The tales are filled with the kind of quirky characters you meet in everyday life, from the stuffy, military bearing of Les Tanner, to the fun-loving, beer-swilling scrapper that is George Robson. Suspects so full of airs and graces that they pronounce the word ‘pounds’ as ‘pineds’, various police officers, some of who take to Joe and co, others who hate him and his interference, an ageing billionaire captivated by heavy metal rock music, and the gormless Lee, Joe’s amiable, but clumsy nephew who, by the way, was not based on Crusher Milburn from Last of the Summer Wine. Lee fulfils a much more important role in The Lazy Luncheonette than Crusher did in Ivy’s place.

As for locations, I’m familiar with every single setting of the books, right down to the architectural eccentricities of the hotel in Palmanova, Majorca (pictured above). There is one exception, one place I’ve never been to: Sanford. That’s because it doesn’t exist. However, I grew up in an area of South Leeds not far from the boundary with Wakefield, and I know that part of West Yorkshire well. If I had to place Sanford accurately, it’s probably somewhere in the Castleford area.

There’s a strong vein of cynical, northern humour running through all the titles, but at the core of each tale, there is a murder, sometimes more than one, and Joe, as irascible with the police as he is with the truckers, finds it impossible to keep his nose out.

They’re often described as ‘cosy’ mysteries. In common with my good friend Lesley Cookman, creator of the Libby Sarjeant series, I dislike that term. Say what you like, there is nothing cosy about murder. IMHO, it’s one of the two most despicable crimes any person can commit (the other being rape) and I prefer the description ‘traditional mysteries’. No serious violence, no seriously bad language, and when it comes to sex, we stop outside the bedroom door.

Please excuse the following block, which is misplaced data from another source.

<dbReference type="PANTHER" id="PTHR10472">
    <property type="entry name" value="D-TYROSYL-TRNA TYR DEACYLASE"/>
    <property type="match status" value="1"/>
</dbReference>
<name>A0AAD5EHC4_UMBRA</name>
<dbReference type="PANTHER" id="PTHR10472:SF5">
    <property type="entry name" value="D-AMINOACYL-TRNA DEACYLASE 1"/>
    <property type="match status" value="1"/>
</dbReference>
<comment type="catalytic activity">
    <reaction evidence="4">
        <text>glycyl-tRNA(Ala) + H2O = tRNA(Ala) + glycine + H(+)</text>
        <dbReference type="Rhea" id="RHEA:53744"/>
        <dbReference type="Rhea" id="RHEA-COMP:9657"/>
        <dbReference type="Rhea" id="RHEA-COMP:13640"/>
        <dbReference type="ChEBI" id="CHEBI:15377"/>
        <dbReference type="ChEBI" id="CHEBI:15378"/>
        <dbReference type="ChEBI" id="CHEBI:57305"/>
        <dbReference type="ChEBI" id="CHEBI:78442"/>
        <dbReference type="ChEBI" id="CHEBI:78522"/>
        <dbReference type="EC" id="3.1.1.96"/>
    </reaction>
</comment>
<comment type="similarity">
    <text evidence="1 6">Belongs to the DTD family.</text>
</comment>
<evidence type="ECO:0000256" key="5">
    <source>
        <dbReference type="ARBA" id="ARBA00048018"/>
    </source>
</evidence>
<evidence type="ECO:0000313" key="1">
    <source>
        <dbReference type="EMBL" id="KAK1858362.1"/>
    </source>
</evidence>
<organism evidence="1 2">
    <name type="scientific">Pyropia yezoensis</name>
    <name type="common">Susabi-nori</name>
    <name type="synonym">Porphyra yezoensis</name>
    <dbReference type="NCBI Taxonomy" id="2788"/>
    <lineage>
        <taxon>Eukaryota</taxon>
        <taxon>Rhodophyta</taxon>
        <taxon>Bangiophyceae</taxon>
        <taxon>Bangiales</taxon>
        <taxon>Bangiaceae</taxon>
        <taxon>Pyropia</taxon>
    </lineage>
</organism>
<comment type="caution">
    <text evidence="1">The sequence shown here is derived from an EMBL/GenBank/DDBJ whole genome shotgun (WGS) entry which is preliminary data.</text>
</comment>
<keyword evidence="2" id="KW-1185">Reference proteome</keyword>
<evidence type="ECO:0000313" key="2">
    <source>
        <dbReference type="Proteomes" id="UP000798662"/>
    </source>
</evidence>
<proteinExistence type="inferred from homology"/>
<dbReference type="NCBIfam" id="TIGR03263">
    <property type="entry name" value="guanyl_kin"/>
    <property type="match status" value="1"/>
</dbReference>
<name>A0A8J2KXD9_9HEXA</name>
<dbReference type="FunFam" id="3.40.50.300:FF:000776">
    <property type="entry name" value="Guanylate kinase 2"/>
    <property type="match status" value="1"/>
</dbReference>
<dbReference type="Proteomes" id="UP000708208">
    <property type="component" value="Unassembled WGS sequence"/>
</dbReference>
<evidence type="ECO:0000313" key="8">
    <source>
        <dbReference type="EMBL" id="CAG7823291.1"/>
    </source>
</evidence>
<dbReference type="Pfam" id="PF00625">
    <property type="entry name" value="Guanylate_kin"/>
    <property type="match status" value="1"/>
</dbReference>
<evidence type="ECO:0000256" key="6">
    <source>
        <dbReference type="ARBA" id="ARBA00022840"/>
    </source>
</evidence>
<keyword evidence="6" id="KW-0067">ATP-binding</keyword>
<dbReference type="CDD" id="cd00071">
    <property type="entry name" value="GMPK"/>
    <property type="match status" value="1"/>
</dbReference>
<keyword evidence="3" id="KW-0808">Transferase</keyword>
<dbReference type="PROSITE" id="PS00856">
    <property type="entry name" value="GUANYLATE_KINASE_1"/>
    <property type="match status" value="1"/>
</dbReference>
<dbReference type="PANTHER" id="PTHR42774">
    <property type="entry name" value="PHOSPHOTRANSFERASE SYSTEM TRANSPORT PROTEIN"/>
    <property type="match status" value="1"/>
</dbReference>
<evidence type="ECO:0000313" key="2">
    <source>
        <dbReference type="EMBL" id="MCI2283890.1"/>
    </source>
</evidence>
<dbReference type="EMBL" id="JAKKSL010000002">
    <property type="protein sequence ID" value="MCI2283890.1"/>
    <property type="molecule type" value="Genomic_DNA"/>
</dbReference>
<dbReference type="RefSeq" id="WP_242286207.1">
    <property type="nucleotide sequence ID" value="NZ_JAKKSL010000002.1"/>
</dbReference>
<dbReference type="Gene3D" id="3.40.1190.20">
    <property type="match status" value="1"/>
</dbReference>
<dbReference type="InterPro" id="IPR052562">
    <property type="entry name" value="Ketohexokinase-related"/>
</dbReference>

And that’s about it for now. If you’re new to the Sanford 3rd Age Club Mysteries (or even if you’re a seasoned reader) there’s a FREE TITLE available, Liquidated in Lockdown. No strings attached. Just go to the page, Free Stuff for more information, and you can find details on the individual titles HERE.

A Snowy Sunday in Mid-April?

I’ve just come through what is one of the worst weeks of my life. Nine days since I had the second Covid jab and I haven’t been right since. I’ve felt weak, shaky, generally lacking in both motivation and the energy to look for some. My sleep pattern, such as it is, is severely disrupted and my appetite shot… although, on that last point, I have managed to shed a few pounds.

A couple of times this week, I’ve insisted I’m back to 100%, but in no time at all, I go down again. So what is it?

I blame that second jab, but the truth is the problems simply coincided with that, and some of the areas I was suffering are posted as side-effects. Others aren’t, and there are several possibilities. Blood sugar slightly out of whack, increasing rheumatics and arthritis, and let’s not forget smoking. It gets blamed for everything else, so I might as well chuck it into the mix.

There’s one other candidate: the weather. Here, take a look at this.

That photograph was taken half an hour ago. It’s a glorious sunny morning, but colder than a penguin’s arse. And where the hell did the snow come from? It’s the middle of April. I live on the outskirts of Manchester, not Murmansk (look it up. It’s in the far North of Russia the wrong side of the Arctic Circle.)

Still and all, you can’t let trivia like illness get in the way of work. I once drove from Edinburgh to Leeds while suffering from flu. I had no choice, and it’s the same now. I have no choice.

But how do you write when your mind is full of cotton wool?  With difficulty is the short answer.

Course, writing’s not all about knocking the tale out. There are other aspects to it, such as research. So when a friend suggested sending Joe to Inverness and putting him in a kilt, I looked into the possibility. At the prices they want for a bespoke Murray clan kilt, I could buy a decent second-hand car, but it makes for a fun scene.

Another friend was saying she’s read The Squires Lodge Murders three times and that caused me to wonder what was so attractive about that title… so I spent a day re-reading it. I’m not much wiser. It’s good (he says with all the modesty of a modern novelist) and it’s slightly more varied than most of the Sanford 3rd Age Club Mysteries.